Wednesday, July 11, 2012

Race and Technology: Okeh Records

Mamie Smith
I've just been poking through William Kenney's Recorded Music in American Life, and came upon a really amazing little tidbit.  Apparently Okeh records, which would go on to be early and vital popularizers of African-American music, were initially successful not because of their content - which at least in the early days Kenney characterizes as "uninspired" - but because of their technology.  The founder of the company pioneered a pressing process that allowed Okeh's records to be played on any turntable, whereas most companies at the time pressed in proprietary formats linked to phonographs that they also produced.  This was particularly important to the story of black music, because the Victor and Columbia companies, which held controlling intellectual property in the dominant lateral-cut pressing system, did not record black musicians due to supposed risks to the companies' respectability.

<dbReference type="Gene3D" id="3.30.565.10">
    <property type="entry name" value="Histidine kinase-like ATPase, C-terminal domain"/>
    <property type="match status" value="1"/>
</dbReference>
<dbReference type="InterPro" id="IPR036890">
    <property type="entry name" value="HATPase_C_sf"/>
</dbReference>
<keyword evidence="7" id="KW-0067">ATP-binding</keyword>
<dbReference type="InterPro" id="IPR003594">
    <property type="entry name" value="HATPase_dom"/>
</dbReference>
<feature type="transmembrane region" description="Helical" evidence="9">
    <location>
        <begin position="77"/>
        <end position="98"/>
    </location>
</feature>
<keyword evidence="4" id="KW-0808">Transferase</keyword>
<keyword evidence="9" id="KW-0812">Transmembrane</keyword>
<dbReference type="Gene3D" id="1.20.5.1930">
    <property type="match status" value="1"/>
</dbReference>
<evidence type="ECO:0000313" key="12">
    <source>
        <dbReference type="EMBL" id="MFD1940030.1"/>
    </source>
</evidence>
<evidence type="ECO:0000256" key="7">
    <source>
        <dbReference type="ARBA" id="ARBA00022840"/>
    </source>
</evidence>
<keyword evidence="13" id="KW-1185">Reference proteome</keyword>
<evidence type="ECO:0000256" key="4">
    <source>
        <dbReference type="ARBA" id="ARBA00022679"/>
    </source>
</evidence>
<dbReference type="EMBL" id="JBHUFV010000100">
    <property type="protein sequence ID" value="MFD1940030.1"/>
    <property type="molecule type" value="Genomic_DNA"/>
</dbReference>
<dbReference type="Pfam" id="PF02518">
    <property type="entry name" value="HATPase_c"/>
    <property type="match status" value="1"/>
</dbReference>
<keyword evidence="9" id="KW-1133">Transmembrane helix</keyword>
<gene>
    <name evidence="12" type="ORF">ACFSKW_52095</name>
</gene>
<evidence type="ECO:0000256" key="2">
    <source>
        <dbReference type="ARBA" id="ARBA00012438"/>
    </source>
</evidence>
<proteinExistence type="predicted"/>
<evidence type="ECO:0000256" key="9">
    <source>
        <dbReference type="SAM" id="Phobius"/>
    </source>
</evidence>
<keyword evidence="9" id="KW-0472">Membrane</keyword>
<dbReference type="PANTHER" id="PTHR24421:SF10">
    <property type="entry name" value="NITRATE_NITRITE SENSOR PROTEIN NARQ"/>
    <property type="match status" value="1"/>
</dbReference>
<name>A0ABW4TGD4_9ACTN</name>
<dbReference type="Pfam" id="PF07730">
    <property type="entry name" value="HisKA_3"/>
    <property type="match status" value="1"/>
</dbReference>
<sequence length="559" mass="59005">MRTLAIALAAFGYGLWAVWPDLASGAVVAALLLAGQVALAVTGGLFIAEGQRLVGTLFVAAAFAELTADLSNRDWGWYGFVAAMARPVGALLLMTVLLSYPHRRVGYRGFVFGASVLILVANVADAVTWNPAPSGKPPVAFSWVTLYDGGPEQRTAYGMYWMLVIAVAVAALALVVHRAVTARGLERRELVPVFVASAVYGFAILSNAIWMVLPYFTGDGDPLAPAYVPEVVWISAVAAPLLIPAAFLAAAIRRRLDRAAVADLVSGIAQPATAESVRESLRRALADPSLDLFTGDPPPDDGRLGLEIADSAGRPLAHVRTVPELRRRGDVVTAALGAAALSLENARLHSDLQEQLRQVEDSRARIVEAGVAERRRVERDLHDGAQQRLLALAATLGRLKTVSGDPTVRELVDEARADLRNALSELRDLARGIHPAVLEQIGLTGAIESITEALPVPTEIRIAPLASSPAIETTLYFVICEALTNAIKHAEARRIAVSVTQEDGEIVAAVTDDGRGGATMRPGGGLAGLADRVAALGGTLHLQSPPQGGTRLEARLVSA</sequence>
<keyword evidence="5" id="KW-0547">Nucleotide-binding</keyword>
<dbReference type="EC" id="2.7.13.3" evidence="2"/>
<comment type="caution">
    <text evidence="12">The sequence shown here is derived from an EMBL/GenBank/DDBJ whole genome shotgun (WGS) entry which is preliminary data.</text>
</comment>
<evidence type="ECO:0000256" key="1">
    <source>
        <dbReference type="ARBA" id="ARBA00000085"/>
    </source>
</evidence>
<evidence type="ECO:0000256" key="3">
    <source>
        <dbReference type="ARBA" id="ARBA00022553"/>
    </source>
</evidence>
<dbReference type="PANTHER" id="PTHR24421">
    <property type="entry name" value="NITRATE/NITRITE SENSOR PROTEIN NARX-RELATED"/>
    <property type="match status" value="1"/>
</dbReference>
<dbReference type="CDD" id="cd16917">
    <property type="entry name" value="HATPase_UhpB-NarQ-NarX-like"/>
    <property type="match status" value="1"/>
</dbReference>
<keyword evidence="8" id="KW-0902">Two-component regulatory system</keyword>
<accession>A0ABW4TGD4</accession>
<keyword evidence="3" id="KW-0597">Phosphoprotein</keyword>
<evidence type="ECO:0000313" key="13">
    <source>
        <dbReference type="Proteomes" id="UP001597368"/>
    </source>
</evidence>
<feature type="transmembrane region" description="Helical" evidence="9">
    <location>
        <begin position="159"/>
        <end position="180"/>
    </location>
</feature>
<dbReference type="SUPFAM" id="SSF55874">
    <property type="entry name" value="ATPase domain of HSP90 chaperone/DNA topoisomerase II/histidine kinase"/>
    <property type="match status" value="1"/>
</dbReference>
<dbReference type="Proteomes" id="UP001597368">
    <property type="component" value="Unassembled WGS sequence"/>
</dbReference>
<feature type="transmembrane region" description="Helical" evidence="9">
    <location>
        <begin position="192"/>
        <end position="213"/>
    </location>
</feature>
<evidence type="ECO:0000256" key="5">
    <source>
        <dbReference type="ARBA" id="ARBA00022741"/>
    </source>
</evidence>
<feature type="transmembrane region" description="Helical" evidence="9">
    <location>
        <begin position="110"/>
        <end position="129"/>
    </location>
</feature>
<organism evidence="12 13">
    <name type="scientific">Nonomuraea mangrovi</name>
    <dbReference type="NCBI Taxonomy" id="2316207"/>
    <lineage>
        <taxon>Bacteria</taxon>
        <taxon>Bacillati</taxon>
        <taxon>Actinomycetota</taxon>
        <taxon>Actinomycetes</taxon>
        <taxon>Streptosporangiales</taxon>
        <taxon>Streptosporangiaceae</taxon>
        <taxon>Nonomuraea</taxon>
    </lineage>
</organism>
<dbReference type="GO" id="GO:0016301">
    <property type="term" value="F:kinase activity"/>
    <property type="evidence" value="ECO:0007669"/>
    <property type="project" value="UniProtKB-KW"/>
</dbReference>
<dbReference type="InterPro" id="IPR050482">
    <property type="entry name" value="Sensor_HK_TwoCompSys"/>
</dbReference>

Okeh would go on, after the initial success bolstered by their technological leapfrogging of these barriers, to aggressively open markets in first Northern, then Southern black communities.  This began with Mamie Smith, but would culminate artistically with the recording of Louis Armstrong's Hot Fives and Sevens, which remain to this day one of the definitive statements of American musical culture.  This art might not exist today if not for the technological and structural paths of recorded sound development.

McLuhan would be delighted.

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